Myelodysplastic Syndrome (with copper ring) (Source: Shutterstock)
"Myelodysplastic syndromes" is an umbrella term for various bone marrow diseases that occur predominantly in patients in their second stage of life. Essentially, these are symptoms that do not "fit" into other types of cancer such as leukaemia and are summarised under this term.
In this group of bone marrow diseases, blood formation does not proceed from healthy but from genetically modified original cells (stem cells). The body of patients suffering from myelodysplastic syndromes (MDS) is no longer able to produce fully mature and functional blood cells from these stem cells. Myelodysplastic syndrome is also a "side effect" of several drugs such as cytostatics.
In advanced stages of these diseases increasing numbers of immature blood cells are produced. The process of blood formation is therefore permanently impaired and can lead to acute myeloid leukaemia (AML) in some patients at a later stage. Patients gradually lose more and more of their strength.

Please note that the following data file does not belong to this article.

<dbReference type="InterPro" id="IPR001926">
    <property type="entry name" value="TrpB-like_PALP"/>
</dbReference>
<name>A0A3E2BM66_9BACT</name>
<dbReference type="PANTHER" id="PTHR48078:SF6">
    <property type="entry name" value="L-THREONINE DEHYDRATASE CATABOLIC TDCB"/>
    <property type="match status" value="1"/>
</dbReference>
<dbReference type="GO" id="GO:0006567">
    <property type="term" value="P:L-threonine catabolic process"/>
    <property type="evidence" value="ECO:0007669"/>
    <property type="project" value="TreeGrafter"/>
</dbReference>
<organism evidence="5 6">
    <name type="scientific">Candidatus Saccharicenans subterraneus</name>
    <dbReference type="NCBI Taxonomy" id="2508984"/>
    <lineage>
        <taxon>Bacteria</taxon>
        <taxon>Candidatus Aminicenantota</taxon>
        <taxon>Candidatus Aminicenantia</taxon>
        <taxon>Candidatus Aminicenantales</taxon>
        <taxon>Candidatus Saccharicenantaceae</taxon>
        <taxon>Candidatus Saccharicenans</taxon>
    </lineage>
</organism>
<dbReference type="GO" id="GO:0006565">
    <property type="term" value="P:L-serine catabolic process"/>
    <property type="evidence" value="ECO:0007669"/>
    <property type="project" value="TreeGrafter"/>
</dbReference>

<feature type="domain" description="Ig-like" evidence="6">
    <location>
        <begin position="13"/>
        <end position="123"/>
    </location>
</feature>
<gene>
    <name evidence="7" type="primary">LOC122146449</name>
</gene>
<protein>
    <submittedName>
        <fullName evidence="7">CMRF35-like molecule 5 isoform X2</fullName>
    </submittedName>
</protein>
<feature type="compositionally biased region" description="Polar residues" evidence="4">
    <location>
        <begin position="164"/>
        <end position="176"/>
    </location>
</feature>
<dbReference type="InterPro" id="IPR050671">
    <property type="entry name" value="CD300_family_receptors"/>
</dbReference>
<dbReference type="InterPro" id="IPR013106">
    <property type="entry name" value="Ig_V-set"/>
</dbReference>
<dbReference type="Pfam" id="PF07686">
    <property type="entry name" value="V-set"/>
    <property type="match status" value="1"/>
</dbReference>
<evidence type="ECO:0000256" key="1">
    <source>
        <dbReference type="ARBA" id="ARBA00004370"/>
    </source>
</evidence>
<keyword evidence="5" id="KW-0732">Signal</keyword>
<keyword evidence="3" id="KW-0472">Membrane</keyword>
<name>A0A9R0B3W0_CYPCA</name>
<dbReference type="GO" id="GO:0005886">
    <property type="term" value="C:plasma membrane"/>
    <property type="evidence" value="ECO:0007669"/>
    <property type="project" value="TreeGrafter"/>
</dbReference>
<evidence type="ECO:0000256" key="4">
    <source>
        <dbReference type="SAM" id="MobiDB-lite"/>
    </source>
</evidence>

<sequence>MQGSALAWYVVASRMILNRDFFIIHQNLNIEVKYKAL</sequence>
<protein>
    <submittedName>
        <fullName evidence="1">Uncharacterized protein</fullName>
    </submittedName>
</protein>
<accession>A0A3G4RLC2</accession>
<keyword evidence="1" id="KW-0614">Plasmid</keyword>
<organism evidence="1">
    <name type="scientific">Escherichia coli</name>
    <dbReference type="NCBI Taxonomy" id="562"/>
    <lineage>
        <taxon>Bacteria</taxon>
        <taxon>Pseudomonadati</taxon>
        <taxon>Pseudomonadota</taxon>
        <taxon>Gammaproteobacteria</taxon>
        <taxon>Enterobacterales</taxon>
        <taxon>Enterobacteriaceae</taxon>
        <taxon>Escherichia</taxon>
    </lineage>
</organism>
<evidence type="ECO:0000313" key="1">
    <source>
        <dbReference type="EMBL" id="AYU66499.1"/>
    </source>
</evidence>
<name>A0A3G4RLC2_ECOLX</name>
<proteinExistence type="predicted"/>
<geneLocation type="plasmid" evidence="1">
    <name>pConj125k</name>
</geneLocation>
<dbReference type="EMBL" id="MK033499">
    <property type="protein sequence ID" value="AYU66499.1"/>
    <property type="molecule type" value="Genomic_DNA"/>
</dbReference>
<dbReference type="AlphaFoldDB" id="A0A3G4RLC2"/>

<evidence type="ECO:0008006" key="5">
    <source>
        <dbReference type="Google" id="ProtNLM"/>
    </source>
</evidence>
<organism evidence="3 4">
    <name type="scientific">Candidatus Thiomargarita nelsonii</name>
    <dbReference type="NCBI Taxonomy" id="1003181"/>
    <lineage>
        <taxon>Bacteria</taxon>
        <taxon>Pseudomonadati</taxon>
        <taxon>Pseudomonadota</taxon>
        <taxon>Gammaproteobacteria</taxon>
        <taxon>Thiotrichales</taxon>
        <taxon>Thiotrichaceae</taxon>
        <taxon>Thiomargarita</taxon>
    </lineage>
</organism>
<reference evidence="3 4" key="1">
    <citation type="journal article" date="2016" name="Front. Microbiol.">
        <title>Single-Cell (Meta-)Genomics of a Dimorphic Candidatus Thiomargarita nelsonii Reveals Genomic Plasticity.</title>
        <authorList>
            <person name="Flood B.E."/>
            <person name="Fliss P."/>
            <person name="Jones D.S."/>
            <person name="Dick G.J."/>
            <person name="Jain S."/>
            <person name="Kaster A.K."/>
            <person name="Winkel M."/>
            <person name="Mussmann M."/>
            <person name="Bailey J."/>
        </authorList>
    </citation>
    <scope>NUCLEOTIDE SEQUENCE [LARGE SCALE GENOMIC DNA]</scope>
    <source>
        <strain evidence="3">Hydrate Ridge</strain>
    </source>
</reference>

The Hb level and the hematocrit, i.e. the measured value for the distribution of the solid and liquid components, decrease dramatically. One tries to stop this either by weekly or fortnightly blood transfusions or by a weekly injection of erythropoietin.
At the same time, the number of thrombocytes that are responsible for blood coagulation and the number of leukocytes, the white blood cells responsible for immune defense, also decrease significantly.
As the disease progresses, sudden bleeding in the gums, nose and - especially serious - stomach and intestines occurs more frequently.
A final diagnosis can only be made by microscopy. Bone marrow smears or punch biopsies are required. Although there is often a reduction in blood cell count, many patients are asymptomatic.
As the disease progresses, haematomas develop all over the body, from the face to the feet. Furthermore, those affected are highly susceptible to infections of all kinds and must avoid large numbers of people at all costs.